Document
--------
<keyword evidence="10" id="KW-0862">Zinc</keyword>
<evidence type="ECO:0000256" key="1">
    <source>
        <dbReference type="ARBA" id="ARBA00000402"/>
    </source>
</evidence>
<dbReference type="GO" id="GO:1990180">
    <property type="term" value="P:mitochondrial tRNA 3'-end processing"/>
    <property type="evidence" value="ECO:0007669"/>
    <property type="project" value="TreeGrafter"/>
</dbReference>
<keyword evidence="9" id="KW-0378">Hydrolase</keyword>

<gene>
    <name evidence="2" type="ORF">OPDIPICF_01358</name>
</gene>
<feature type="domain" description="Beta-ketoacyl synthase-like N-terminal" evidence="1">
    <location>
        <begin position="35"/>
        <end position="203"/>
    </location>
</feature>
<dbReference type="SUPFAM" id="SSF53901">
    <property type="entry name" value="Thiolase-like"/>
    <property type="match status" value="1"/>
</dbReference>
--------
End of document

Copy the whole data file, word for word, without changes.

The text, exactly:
<keyword evidence="10" id="KW-0862">Zinc</keyword>
<evidence type="ECO:0000256" key="1">
    <source>
        <dbReference type="ARBA" id="ARBA00000402"/>
    </source>
</evidence>
<dbReference type="GO" id="GO:1990180">
    <property type="term" value="P:mitochondrial tRNA 3'-end processing"/>
    <property type="evidence" value="ECO:0007669"/>
    <property type="project" value="TreeGrafter"/>
</dbReference>
<keyword evidence="9" id="KW-0378">Hydrolase</keyword>

<gene>
    <name evidence="2" type="ORF">OPDIPICF_01358</name>
</gene>
<feature type="domain" description="Beta-ketoacyl synthase-like N-terminal" evidence="1">
    <location>
        <begin position="35"/>
        <end position="203"/>
    </location>
</feature>
<dbReference type="SUPFAM" id="SSF53901">
    <property type="entry name" value="Thiolase-like"/>
    <property type="match status" value="1"/>
</dbReference>